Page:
I’ve just read “Maddadam’ by Margaret Atwood. Now she’s an author who’s terrific at imagining change. She takes our fantasies, our dreams of change and details them in dystopian comedy-dramas. “God’s Gardeners” in charge of the world. Hmm. Not so practical, it turns out. And that marvelous fantasy that males and females have - ‘if only we knew exactly when someone wanted to mate with us’ - that would save us so much time and heartache we think. It’s wonderful what Atwood does with that one. I won’t spoil it for potential readers, but it does involve spontaneous colour change of body parts.
And plants and animals change too in surprising, fascinating ways. Convergent evolution, where two unrelated species take on the characteristics of one…
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March 5, 2014
Planning for a baby, and want to maximise your chances of an easy, natural conception?
Already trying and it’s just not happening?
My friend and peer Peter Kington has some wise, important guidance for you over here
I urge you to take a look, identify the elephant in your room, and change what needs to be changed.
March 3, 2014
This full moon just past – while making pesto – The Eloquent Gardener suggested we invoke The Winds of Change with a simple ritual. It’s amazing the flashes of inspiration which come when you’re in the kitchen!
After dinner, we headed off beneath the moon to the seaside and a fierce wind, all set with fragrant white flowers, salt, spring water and clear intentions.
We were ready to create and meet change head on.
One of my recurrent observations in clinical practice, is the struggle which so many of us have with “change”.
For some, this can be grappling with the pain and incapacity of acute injury, for others it might be workplace change and stress, for others it’s the transition from one stage of life to another.
With its roots in Eastern philosophy, the medicine I practice reminds us that change is inevitable. It’s the role of an acupuncturist to help people move through life with ease, resilience, and equanimity.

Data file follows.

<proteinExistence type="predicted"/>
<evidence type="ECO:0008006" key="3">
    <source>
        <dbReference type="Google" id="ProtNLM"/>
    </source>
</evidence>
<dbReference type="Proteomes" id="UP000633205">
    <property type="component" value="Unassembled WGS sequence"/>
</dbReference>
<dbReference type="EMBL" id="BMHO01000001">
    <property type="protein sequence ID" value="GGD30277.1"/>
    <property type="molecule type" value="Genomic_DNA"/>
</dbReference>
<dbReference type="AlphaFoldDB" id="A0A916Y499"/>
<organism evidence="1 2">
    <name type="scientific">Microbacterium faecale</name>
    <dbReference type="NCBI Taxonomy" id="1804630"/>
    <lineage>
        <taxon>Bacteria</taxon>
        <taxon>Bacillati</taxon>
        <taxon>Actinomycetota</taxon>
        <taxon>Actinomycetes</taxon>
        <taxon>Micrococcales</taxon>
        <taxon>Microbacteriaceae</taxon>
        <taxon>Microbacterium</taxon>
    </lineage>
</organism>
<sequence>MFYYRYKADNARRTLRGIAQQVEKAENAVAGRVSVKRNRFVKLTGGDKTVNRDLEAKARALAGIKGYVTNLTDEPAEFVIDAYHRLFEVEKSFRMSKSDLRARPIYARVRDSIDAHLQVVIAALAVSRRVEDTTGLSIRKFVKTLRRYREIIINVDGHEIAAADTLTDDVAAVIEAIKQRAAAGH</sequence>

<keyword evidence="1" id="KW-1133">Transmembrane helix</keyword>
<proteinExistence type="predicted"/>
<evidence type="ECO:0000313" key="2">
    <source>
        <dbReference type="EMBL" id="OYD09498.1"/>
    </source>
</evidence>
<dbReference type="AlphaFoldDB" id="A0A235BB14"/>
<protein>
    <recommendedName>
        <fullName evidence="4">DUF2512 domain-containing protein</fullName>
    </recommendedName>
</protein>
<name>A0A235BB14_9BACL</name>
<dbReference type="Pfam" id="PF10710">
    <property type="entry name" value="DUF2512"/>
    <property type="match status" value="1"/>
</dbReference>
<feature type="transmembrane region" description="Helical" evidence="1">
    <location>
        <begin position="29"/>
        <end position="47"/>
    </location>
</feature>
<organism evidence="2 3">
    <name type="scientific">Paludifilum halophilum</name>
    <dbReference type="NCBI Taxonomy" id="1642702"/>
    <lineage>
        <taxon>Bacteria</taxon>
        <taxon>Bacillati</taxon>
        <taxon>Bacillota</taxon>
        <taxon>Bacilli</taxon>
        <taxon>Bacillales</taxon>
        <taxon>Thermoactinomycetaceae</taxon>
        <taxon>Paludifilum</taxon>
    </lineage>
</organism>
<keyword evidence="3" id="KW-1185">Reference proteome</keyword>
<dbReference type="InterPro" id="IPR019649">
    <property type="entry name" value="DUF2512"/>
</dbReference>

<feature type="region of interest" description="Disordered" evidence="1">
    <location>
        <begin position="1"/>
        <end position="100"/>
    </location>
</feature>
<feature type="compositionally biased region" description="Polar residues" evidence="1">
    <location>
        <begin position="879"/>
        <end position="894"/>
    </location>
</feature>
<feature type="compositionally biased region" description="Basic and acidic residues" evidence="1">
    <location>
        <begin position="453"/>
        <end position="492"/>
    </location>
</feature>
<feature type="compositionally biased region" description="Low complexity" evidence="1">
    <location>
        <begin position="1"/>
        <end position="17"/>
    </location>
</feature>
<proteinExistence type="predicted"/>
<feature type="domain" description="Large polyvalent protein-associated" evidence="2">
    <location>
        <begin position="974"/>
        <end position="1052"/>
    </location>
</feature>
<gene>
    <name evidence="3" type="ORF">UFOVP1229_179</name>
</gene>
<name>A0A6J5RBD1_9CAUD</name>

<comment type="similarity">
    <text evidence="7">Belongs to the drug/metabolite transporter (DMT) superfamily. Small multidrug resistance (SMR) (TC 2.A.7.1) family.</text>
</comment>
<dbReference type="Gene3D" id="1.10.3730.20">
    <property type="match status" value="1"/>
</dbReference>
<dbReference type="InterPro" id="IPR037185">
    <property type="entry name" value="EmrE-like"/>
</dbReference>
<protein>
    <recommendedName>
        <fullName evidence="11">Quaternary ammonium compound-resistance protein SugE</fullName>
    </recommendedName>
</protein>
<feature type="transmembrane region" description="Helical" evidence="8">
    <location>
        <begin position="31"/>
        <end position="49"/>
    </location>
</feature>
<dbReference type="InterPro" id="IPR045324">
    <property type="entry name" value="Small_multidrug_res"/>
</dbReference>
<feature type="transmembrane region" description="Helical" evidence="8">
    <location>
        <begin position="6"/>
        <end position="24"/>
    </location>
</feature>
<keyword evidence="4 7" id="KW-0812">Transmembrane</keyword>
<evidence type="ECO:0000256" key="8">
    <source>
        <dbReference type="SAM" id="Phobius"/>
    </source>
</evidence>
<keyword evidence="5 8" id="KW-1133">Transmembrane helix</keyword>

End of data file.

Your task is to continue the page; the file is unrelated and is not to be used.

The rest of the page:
How do you meet change?
Do you make it happen, and does it excite you?
Do you dread it?
Do you risk-manage with plans and protocols, go with the flow, or put it all down to “fate”?
How do you mark your passage through the big and small moments in life? I’m beginning to think there’s a place for simple, meaningful rituals in daily life. My sense is a simple ritual can help us to focus our thoughts, settle our nerves, and to move with the times.
Wikipedia has an enlightening entry about rituals here.
And if rituals just aren’t your thing, this exercise in cognitive restructuring might be for you.
You might want to read Thomas Moore’s book The Re-Enchantment of Daily Life.
And what happened to the pesto? I promise that’s coming in the next post.
Images: All from Monet’s 1891 “Poplar” series. From The Wikimedia Commons
March 1, 2014
Continuing with our theme of “change”, Sarah George explores the very popular Paleo Diet in this generous, multimedia post. Be sure to check out Sarah’s blog, as she posts scrumptious gluten and dairy free, vegetarian recipes, among other things!
Originally posted on The Wellness Ninja:
Chinese dietetics is all about the joy of food! And how we can use it for healing according to Chinese Medicine principles. I love that last year some students with no interest in cooking were actually inspired to start cooking at home. That is a win for mankind in my books!
This semester I kicked off Lecture One with this TEDx video: “Debunking The Paleo Diet” by Christina Warrina, an archaeological scientist.
Now, I didn’t show it to them because I’m anti-Paleo Diet – because I’m not. I know many people who love living by the principles of The Paleo Diet and feel well doing so. I showed it to them because it…